Don Cartage Company v. United States of America.united States of America v. Don Cartage Company, 289 F.2d 623 (6th Cir. 1961)Annotate this Case
John W. Babcock, Detroit, Mich., for Don Cartage Co.
Marvin S. Shapiro, Dept. of Justice, Washington, D. C., for U. S., George Cochran Doub, Asst. Atty. Gen., Alan S. Rosenthal, Atty., Dept. of Justice, Washington, D. C., Fred W. Kaess, U. S. Atty., Detroit, Mich., on the brief.
Before MILLER, Chief Judge, and McALLISTER and O'SULLIVAN, Circuit Judges.
McALLISTER, Circuit Judge.
The primary issue in this case is whether appellant cartage company contracted with the government to transport an X-ray machine in an interstate shipment from Illinois to Pennsylvania. Appellant sued the government for services in connection with such shipment and also for various other services. It denied that it had agreed to transport the X-ray unit from Chicago to Pennsylvania, asserting that it had contracted only to prepare the property for shipment and to deliver it to a common carrier engaged in interstate transportation. The district court found that appellant had contracted to transport the X-ray unit to Pennsylvania and that it was liable for damages resulting to the property arising from collisions en route. To appellant, for the total of its services, the court granted judgment, with taxable costs, allowing, at the same time, an offset to the government for the damages to the X-ray unit. Defenses of laches, advanced by appellant, were resolved in favor of the government. From the judgment, the Don Cartage Company appealed; and from the allowance of the above-mentioned costs, the government filed a cross-appeal.
The pertinent facts are as follows: The government, in October, 1955, undertook to ship a mobile X-ray unit from the Standard Pullman Company plant in Chicago, to the Hunter Manufacturing Company in Bristol, Pennsylvania. As the first step in making such shipment, on October 5, a government official in the Chicago Ordnance District of the Department of the Army requested authorization therefor, stating that the unit was urgently needed by the Bulova Research and Development Laboratory in its work for the Army, at Bristol, and that the government had negotiated with the Don Cartage Company for the removal of this equipment at a cost of $995. The requested authorization was granted by the contracting officer of the government, and pursuant thereto, a "Shipping Order" dated October 5, 1955, was issued by the government directing the shipment to the Bulova company. This Shipping Order, after detailing the method by which the unit was to be prepared for shipment, stated:
"* * * the above preparation for shipment and the transporting to destination of above equipment will be accomplished by the Don Cartage Company for a total cost of $995. These services will be covered by a purchase order which will follow at an early date."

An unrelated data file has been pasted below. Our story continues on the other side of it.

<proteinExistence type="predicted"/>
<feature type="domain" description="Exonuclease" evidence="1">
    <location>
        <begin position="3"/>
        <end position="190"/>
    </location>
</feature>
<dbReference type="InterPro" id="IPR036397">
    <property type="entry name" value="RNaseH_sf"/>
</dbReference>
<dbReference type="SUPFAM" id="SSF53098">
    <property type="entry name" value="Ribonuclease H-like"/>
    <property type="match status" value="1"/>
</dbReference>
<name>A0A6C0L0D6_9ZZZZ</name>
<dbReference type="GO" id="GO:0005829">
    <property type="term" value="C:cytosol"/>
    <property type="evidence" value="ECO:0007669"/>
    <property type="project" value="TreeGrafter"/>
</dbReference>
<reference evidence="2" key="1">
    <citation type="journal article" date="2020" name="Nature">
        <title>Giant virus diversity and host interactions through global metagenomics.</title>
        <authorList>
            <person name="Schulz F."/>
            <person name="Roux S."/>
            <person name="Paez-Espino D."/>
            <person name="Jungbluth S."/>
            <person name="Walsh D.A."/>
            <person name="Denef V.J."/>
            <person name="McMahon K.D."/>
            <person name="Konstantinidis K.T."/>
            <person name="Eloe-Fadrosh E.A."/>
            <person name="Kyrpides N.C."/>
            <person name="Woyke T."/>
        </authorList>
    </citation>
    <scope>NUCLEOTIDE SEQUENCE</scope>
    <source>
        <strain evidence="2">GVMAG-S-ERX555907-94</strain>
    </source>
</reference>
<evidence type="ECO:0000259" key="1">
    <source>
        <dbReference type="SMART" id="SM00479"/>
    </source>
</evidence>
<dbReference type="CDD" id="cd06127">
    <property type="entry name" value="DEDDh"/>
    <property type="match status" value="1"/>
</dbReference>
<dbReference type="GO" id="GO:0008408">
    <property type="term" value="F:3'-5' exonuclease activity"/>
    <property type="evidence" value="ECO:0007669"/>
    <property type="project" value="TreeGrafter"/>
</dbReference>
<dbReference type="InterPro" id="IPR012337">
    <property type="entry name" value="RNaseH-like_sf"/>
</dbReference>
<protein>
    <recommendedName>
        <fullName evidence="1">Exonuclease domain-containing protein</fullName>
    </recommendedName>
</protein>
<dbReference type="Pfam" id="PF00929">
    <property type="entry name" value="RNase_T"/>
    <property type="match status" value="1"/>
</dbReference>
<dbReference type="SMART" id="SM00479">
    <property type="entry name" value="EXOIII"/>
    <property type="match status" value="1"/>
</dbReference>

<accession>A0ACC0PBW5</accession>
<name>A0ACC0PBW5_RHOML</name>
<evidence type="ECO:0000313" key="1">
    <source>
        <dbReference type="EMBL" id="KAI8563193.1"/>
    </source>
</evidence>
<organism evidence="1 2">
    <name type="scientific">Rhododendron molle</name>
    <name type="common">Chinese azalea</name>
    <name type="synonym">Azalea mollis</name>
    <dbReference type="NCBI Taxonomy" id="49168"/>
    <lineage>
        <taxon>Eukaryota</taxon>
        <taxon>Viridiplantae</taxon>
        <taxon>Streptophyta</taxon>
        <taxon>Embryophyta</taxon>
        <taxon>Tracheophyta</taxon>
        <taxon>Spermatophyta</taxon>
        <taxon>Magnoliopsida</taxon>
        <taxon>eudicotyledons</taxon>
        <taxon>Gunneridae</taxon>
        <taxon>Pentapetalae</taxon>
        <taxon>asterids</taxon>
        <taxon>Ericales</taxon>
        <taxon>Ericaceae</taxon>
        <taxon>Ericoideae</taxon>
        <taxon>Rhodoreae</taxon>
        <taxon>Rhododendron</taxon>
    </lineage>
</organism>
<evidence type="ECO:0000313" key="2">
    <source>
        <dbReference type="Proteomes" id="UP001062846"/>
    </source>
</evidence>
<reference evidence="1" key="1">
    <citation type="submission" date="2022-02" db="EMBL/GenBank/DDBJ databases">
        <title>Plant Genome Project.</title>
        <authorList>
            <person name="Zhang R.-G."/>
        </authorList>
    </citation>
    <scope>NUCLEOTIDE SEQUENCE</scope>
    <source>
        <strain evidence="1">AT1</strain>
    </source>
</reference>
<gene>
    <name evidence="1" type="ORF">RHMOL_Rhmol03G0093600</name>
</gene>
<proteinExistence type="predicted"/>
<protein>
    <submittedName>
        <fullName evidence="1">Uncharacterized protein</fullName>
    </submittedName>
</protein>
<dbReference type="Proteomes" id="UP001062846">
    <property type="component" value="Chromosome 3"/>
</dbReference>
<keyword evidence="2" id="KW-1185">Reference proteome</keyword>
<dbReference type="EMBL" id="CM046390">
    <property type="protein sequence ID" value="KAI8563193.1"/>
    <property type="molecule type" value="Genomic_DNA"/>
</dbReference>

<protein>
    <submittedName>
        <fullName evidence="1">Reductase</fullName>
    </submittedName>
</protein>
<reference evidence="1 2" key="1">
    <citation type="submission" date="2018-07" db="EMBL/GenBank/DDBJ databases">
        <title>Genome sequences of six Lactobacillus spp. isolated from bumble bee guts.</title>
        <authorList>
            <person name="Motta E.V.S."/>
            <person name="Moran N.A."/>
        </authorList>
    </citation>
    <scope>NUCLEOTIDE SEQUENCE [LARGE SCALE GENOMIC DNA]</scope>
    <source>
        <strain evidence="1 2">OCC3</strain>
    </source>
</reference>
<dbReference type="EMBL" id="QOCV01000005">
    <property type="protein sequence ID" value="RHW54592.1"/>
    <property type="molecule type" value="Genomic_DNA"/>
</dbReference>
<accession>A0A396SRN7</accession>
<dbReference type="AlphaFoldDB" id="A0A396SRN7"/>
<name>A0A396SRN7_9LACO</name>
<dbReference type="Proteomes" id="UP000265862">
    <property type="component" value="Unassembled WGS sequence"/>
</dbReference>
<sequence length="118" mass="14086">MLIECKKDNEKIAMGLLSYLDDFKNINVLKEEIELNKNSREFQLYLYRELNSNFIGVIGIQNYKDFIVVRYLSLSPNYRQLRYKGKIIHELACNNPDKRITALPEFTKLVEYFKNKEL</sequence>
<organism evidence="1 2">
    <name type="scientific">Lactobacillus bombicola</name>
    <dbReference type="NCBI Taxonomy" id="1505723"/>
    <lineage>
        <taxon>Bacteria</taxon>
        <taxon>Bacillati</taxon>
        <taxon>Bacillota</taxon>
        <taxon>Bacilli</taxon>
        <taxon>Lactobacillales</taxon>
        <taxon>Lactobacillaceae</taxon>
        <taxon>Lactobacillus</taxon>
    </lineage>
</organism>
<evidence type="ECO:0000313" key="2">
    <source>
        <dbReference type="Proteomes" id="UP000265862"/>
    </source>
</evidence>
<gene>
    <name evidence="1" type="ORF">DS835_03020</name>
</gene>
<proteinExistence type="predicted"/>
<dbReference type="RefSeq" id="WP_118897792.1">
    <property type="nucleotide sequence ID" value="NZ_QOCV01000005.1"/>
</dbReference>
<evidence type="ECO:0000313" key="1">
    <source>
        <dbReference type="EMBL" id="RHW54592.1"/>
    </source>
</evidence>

On October 6, 1955, the Don Cartage Company received the government "Material Inspection and Receiving Report" dated October 5, 1955. This document, received by the Don Cartage Company, sets forth that:
"preparation for shipment and the transporting to destination of above equipment will be accomplished by the Don Cartage Company. Services will be covered by a Purchase Order which will follow at an early date."
On the same day, the Don Cartage Company prepared the X-ray unit for shipment and conveyed it to, and loaded it upon, a Roadway Transit Company truck. The unit was then carried by the Roadway Transit Company on a bill of lading prepared by the Don Cartage Company in which it designated itself as "carrier," and the Roadway company as the "delivering carrier." The bill of lading made no reference to, or mention of, the government. It set forth that the shipment was consigned to the Bulova company. It incorporated the provisions of the uniform straight bill of lading, which provides that "claims [for damages] must be filed * * * within nine months after delivery of the property." The freight bills, pertaining to the Roadway company's services, referred to the Don Cartage Company as the shipper, with no reference therein to the government.
En route to Bristol, Pennsylvania, the X-ray unit was involved in two accidents and was finally delivered to the Bulova company in a damaged condition on October 20, 1955. Prompt investigation into the extent of the damage to the unit was made by the government, and the Don Cartage Company was informed of the accidents shortly after receipt of the machine by the Bulova company, and long before the expiration of the nine-month period for filing a claim against the Roadway company, which had been designated as the delivering carrier by the Don Cartage Company.
However, after the government advised the Don Cartage Company of the accidents, that company took no action whatever at any time to investigate the nature of the accidents or damages, nor did it present any claim against the Roadway company until long after the nine-month period for the filing of such claims had elapsed.
On February 4, 1958, however, the Don Cartage Company filed its claim for the damages with the Roadway Transit Company, which, in turn, declined to accept the claim on the ground that it had not been filed until twenty-eight months after the date of the shipment, whereas the bill of lading had provided that all claims must be filed within nine months of the date of shipment.